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Staying Involved Helped One Man Out of Homelessness, and Empowers Others

Greg Francis serves on the Planning Council for Health Care for the Homeless Network of PHSKC: “I had unmet health needs and only after I started to take care of myself, did I have the energy to get out.”

Over the past decade, Greg Francis has moved into stable housing after living unsheltered—and he still remembers vividly what it was like to live unsheltered.

“It was tough,” he says. “It felt like someone else was controlling my life. So, I came up with a plan.”

He partially credits activism, such as through his participation on Public Health – Seattle & King County’s Healthcare for the Homeless Network (HCHN) Planning Council.

Greg’s journey began in Long Island, NY. Feeling dissatisfied with life on the East Coast, he made his way West and ended up in San Francisco, where he first experienced homelessness. He found himself increasingly isolated and dealing with mental health issues, while remaining unsheltered.

On advice of his case managers, he became more involved in advocating for the needs of people experiencing homelessness. “What was really helpful in my development was being involved in the greater community,” he says, “with people who were involved in solutions to address homelessness.”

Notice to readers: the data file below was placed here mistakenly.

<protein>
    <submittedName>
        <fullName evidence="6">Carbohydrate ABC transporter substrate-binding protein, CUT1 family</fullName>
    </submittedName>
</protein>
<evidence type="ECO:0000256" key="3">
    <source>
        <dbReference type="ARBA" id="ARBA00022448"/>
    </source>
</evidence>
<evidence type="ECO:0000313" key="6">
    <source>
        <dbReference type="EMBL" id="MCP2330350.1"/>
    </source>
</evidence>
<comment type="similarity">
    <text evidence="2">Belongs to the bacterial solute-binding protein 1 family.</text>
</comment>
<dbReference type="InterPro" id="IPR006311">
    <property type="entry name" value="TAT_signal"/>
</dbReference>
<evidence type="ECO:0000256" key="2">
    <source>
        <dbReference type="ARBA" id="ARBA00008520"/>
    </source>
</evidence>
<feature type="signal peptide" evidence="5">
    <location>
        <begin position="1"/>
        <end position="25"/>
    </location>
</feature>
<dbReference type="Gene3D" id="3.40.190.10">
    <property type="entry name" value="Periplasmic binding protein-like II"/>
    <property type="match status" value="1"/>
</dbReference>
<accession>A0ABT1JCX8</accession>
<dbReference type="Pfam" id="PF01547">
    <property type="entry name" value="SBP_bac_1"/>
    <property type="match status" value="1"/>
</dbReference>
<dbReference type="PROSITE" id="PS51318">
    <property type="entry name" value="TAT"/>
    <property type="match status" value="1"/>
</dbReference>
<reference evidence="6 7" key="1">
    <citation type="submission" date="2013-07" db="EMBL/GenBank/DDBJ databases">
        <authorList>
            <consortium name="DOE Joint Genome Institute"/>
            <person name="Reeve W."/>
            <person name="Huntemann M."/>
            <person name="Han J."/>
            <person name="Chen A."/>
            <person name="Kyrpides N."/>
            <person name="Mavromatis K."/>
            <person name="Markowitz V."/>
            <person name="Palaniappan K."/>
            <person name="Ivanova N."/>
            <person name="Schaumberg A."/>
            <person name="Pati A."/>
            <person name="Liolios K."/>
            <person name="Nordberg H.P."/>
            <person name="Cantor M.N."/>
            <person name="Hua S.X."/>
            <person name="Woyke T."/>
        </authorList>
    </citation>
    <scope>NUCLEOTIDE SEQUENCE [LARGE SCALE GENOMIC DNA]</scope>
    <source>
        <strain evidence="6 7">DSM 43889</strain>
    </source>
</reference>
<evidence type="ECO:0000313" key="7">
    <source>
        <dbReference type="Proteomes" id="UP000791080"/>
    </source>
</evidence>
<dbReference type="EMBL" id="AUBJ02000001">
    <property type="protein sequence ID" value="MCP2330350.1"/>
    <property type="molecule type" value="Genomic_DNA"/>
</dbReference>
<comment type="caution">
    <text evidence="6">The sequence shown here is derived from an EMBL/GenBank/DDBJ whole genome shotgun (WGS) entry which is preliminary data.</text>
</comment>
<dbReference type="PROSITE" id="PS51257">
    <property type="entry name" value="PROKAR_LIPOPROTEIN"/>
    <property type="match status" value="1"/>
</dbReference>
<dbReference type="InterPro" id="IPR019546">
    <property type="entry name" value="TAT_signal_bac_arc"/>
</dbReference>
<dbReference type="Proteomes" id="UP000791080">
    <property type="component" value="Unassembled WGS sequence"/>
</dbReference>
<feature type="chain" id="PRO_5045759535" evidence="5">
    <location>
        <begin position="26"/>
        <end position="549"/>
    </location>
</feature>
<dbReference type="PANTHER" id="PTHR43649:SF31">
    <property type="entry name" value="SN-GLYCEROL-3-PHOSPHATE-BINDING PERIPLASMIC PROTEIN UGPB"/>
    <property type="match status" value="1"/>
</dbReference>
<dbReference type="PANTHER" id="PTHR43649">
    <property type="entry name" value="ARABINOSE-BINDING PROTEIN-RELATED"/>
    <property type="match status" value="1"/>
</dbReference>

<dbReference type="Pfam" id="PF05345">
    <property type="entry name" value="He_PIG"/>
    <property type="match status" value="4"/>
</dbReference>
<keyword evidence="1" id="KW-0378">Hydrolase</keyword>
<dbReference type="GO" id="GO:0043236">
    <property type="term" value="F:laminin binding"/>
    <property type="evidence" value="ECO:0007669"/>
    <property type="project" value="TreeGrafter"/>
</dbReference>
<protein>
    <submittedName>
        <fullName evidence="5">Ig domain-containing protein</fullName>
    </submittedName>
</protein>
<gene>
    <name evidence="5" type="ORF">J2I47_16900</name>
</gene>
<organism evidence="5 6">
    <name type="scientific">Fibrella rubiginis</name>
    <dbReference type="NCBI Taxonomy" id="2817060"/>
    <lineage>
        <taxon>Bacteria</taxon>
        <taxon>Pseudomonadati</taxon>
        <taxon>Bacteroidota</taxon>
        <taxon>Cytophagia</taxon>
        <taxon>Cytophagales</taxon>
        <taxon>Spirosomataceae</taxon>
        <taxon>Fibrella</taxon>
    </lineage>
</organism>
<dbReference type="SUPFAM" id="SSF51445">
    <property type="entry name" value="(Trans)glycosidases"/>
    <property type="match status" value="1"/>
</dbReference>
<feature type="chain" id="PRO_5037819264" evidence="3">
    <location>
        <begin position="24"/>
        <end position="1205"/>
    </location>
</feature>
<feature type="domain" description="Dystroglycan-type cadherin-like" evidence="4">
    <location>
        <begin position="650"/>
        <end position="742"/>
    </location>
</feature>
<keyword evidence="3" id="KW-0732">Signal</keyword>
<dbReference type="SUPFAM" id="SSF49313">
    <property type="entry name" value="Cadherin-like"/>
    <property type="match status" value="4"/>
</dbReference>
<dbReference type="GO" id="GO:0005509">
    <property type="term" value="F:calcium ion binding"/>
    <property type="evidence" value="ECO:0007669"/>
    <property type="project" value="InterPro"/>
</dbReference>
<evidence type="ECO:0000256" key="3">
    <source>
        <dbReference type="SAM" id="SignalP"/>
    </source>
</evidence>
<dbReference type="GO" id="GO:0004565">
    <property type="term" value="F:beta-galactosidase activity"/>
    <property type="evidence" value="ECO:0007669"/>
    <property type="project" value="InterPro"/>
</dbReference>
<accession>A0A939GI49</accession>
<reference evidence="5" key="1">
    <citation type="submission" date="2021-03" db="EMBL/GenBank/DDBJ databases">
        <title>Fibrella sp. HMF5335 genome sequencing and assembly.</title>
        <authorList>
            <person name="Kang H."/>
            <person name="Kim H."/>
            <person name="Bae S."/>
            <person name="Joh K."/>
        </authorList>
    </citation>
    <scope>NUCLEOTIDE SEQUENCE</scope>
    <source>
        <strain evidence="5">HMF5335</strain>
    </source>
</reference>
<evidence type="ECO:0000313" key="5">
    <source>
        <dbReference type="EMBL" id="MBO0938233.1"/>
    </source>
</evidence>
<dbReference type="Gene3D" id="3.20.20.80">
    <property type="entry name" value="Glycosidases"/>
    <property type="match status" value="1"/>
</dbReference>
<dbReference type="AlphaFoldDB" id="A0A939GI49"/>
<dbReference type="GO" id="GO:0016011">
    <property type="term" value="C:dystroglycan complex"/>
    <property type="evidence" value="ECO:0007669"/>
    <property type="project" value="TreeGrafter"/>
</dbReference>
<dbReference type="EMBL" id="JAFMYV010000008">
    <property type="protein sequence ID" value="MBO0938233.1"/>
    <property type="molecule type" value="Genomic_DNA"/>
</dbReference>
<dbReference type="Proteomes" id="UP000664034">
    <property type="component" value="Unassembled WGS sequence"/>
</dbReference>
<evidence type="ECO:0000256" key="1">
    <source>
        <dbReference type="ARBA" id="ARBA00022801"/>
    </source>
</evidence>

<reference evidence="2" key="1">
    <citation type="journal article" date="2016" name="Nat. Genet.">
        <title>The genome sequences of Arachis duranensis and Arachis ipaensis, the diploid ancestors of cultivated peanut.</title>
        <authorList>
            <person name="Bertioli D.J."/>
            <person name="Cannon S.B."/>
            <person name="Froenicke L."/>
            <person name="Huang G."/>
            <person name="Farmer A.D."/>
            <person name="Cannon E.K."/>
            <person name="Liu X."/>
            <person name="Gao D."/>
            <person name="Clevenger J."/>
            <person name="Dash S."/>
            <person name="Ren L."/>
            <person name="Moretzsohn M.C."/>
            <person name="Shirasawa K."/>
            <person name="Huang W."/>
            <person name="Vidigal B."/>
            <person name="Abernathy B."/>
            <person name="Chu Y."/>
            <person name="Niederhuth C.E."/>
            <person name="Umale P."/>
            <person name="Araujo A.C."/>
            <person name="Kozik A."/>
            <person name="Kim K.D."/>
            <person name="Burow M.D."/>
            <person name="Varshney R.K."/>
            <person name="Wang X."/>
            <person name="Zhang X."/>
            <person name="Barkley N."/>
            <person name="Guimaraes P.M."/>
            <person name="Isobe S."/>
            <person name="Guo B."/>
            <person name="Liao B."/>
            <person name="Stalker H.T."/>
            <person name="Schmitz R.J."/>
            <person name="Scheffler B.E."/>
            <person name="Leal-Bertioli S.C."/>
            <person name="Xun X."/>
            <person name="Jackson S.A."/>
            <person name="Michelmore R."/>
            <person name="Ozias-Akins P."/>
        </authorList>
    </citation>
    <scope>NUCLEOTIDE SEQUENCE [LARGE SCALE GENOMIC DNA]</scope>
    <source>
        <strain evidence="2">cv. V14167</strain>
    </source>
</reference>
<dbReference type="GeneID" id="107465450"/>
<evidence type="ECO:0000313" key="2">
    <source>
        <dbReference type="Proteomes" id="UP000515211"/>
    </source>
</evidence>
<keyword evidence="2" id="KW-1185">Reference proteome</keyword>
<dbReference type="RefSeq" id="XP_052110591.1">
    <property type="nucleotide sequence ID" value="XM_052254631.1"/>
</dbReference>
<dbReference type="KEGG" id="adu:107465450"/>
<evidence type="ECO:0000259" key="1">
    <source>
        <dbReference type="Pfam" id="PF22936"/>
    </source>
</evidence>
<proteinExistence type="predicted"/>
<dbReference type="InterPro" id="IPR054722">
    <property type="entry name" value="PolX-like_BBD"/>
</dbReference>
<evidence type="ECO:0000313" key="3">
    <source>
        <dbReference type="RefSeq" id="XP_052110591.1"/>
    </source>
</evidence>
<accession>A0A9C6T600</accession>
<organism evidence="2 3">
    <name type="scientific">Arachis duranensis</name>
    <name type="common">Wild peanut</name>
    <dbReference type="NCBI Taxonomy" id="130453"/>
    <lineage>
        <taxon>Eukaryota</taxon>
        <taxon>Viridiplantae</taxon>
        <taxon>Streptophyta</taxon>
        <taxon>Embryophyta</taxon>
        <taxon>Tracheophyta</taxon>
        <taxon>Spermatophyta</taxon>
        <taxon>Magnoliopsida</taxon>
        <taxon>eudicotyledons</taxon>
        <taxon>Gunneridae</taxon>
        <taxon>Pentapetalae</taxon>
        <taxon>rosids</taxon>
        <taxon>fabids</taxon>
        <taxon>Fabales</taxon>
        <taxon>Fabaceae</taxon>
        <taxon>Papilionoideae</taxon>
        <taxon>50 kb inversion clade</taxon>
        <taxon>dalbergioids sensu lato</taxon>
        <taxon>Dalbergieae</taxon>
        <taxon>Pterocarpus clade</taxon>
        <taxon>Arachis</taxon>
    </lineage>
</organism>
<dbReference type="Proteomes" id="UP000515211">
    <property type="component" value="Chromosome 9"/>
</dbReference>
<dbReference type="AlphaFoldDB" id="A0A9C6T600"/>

He found himself particularly motivated to address the intersection of health and homelessness. “You need to put a lot of energy to find housing,” he says. “I had unmet health needs and only after I started to take care of myself, did I have the energy to get out.”

Moving to Seattle, resisting isolation

He continued to serve as an advocate in numerous coalitions addressing the needs of people experiencing homelessness in San Francisco. But following a personal tragedy, Greg set out for Seattle.

And soon after he arrived, he found ways to remain active and interactive in the community. That helped him eventually move into supportive housing and then his own apartment. He now serves as co-chair on HCHN’s Planning Council.

From Greg’s experience, it’s important for people who are homeless to resist isolation and remain connected with the community at large. That’s one way to avoid developing a self-image that says they are fundamentally a homeless person.

“We need to find a place where people can engage on their terms, a place they are invested in. That’s my goal,” he says.

A role for everyone

There’s also a role for the community at large, all the residents of King County—by helping to create and support those places where people can have meaningful and ongoing interactions and relationships.

Locally, the Seattle/King County Coalition on Homelessness offers multiple ways to volunteer, including links to their member organizations. Online, the National Health Care for the Homeless Council provides an advocacy toolkit, fact sheets, and other resources for anyone who wants to promote comprehensive health care and secure housing for all.

According to All Home King County’s 2018 Count Us In report, there were an estimated 12,000 people experiencing homelessness in King County on January 26, 2018. Though Greg has faced many obstacles in his journey out of homelessness, he continues to fight for the needs of the thousands still struggling.

This article originally appeared in Public Health Insider, a Public Health—Seattle & King County publication, on June 21, 2018.